I have always been fascinated by the counter-cultural heritage of Second Life – as evidenced by Phillip Rosedale’s much vaunted epiphany at the 1999 art, fire and community event, Burning Man, in the middle of the Nevada desert.
Residents in Second Life acknowledge the connection with an SL event, Burning Life held in-world each October to coincide with its real world counterpart.
Here’s an excerpt from their email (bring out the tissues) :
In 1999, a dreamy guy from San Francisco decided to go explore this Burning Man thing he’d been hearing about. Into his car, he tossed a tent, water and everything else he needed to survive, then he drove 300 miles out to the Nevada high desert. He arrived at a featureless, 40-square miles of cracked mud, ringed by distant mountains. Hot. It was terribly hot. Except when the sun went down. Then it was just plain cold. The Black Rock Desert is an ancient dry lake bed. “The Playa”, geologists called it; harsh, foreign, unforgiving and so shockingly barren that it *begs* to be your empty canvas. A strange encampment had been erected there, ringed around a 40-foot tall anthropomorphic wooden statue destined to be burned the last night. What the Dreamer found there— a huge group of people, self organized into a city, collaboratively creating a different reality— tweaked the direction of the project he was working on back in San Francisco, and filled his head with ideas about the nature of reality, creativity, identity and community. He worked some of these ideas into the very fabric of his project “Linden World”, which you and I now know as Second Life. That Dreamer was our founder Philip Linden.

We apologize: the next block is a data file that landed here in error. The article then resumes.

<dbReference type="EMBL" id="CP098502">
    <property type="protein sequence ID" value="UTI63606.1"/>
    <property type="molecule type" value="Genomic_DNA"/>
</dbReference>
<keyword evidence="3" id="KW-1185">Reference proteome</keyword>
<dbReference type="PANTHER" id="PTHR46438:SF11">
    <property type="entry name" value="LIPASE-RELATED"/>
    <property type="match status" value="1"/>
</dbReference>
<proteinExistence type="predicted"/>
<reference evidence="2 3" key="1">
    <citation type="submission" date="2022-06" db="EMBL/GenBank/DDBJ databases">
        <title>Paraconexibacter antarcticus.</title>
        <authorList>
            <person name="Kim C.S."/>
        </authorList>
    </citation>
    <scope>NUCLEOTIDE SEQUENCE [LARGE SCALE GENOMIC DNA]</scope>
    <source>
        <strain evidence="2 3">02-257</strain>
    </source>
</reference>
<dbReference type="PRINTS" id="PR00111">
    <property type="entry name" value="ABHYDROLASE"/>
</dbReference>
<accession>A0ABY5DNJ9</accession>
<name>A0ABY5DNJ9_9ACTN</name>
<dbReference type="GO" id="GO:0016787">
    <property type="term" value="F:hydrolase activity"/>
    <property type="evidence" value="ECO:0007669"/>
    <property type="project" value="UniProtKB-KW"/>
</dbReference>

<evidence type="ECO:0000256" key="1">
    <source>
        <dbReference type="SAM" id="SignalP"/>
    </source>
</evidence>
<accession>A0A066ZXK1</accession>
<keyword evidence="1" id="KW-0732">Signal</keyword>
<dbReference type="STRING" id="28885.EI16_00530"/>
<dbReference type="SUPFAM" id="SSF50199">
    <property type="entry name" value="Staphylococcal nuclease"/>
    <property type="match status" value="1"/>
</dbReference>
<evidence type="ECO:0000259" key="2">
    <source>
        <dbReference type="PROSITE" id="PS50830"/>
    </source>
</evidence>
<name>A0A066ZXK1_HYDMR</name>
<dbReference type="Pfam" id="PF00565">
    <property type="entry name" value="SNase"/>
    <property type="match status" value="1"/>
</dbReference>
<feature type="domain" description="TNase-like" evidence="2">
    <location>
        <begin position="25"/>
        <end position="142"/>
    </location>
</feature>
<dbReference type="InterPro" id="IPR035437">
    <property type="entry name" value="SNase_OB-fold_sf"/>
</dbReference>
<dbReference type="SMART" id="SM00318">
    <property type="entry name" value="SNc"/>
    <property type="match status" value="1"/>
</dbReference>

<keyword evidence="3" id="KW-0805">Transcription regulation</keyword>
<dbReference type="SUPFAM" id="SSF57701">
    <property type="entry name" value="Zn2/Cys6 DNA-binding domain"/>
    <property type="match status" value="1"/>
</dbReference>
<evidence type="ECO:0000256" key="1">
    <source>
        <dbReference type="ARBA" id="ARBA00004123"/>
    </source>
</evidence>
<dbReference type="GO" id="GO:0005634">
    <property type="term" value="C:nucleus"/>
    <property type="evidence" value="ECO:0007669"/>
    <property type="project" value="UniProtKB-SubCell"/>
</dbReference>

It is worth remembering that the roots of Silicon Valley were laid by the counter cultural movement in California, although on the technology side, the Valley’s geographical proximity to NASA, Lockheed and the Stanford Research Institute also played a part. ( I use John Markoff’s book What the Doormouse Said as a reference. )
Second Life differs from all other virtual worlds because it is a bold social experiment, one reason why its residents forgive Linden Lab again and again. It has direct lineage to the experimental lifestyle advocates from the late 50’s , the 60’s (best exemplified by Stewart Brand and Howard Rheingold, WELL and the Whole Earth Catalogue), groups which held anti-authoritarian views about personal freedom (Yippies), and mind expansion (Tim Leary), and Rosedale is as a charismatic as the best of them.
These memes spilt over into technology circles . The Home Brew Computer Club passion for personal computing was in part a political response to government-held central data banks: why could individuals not have this too?!
So occasionally I like to remind myself about the anthropology of Second Life way, and its subversive geneology. It’s also worth noting that some of the user behaviours modelled in SL have seeped into user practices in more conventional virtual worlds such as those which target the business sector : there is a little of the shaman in every avatar, no matter which platform.
If you are similarly intrigued by the connection between the 40,000 people who comprise Burning Man’s temporary community and the hundreds of thousands who inhabit the metaverse, have a read of this years’ Survival Guide to Burning Man.